Book Review: Architecture: Form, Space, and Order

Since we move in TIME through a SEQUENCE of SPACES revealed for everyone

A welcome fourth edition of Francis Ching's excellent book on the fundamentals of architecture. Ching (now seventy-two) seems to have cornered the market on accessible visual book on the subject, I already have his 'Building construction illustrated' and the 'Visual dictionary of architecture'. This new edition of 'Architecture' uses the highly pictorial format as all his books.

Each of the seven chapters starts with drawings of very basic forms and then expands the concepts using flat plans and dimensional illustrations of buildings (all of which have a caption with location, architect and date) to reveal the essence of structures through the centuries. Can the subject be that simple? Well, of course not but Ching makes it seem so by explaining the principles in straightforward way.

One of the lovely features of the book is that it all hangs together with one look, rather than use photos of buildings of varying quality they are all illustrations and obviously tie-in with all the flat plans and other graphics. I've read a criticism of his books because they are set in the Adobe Tecton type which some consider rather unreadable (the font was based on his first book which was entirely hand-lettered by Cassandra Adams and she did the drawings too) I slightly agree but fortunately all the text in his books is essentially short and long captions rather than pages with columns of text set in Tecton.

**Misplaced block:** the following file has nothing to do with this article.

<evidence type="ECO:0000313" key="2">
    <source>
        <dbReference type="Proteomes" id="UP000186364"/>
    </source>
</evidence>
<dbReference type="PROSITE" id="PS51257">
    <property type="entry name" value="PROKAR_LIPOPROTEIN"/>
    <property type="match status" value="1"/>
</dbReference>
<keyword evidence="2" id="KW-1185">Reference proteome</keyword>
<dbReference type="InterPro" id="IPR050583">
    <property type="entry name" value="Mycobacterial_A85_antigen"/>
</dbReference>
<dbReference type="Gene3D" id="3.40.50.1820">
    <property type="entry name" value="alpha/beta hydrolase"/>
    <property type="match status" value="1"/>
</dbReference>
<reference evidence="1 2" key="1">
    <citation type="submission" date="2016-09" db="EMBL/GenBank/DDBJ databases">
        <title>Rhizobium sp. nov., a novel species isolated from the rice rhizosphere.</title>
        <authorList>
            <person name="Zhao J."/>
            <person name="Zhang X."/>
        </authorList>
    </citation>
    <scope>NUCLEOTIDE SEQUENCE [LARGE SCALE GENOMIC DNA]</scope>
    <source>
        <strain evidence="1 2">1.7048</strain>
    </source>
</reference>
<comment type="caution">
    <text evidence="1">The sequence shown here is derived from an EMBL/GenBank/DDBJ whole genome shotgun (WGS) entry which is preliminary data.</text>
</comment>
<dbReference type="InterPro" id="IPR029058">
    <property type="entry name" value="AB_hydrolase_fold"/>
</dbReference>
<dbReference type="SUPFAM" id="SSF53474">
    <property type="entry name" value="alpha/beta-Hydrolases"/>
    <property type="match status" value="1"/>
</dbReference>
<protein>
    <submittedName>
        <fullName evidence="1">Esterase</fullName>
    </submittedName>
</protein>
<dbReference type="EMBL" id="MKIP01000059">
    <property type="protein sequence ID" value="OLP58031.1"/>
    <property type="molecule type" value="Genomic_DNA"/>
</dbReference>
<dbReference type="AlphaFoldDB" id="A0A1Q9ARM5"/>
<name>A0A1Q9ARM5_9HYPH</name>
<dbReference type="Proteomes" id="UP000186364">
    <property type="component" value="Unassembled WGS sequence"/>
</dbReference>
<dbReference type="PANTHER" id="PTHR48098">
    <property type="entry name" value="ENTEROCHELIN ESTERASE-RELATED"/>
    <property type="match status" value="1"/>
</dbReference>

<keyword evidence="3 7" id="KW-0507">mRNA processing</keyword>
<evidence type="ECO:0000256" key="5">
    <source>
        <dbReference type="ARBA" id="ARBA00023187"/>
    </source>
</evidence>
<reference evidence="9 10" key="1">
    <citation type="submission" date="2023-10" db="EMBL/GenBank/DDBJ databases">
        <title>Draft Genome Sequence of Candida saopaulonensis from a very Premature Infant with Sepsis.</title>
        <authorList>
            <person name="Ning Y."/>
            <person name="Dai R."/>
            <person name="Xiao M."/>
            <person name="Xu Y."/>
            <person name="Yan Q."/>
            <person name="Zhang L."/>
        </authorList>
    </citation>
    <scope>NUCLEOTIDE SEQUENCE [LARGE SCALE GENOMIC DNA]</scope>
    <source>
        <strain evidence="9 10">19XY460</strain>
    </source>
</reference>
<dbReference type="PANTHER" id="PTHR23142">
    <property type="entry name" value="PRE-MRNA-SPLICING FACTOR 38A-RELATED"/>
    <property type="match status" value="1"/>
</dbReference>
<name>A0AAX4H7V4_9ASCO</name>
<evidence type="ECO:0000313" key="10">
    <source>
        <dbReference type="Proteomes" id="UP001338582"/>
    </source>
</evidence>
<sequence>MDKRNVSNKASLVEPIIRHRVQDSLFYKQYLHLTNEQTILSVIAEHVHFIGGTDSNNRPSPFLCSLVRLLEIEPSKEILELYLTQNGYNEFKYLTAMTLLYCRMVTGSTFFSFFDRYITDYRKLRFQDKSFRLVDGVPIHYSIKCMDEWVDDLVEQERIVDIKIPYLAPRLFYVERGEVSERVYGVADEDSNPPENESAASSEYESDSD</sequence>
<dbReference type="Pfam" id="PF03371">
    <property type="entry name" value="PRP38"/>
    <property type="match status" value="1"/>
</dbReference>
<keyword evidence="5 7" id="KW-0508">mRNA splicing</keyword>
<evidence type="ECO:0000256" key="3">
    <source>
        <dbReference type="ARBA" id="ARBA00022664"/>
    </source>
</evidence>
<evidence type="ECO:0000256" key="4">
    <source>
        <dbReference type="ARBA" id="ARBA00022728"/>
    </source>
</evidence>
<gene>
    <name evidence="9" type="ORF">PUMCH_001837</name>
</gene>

The book is ideal for students and the general (curious) reader.

Architecture: Form, Space, and Order is available at Amazon (US | CA | UK | DE | FR | IT | ES | JP | CN) and Book Depository

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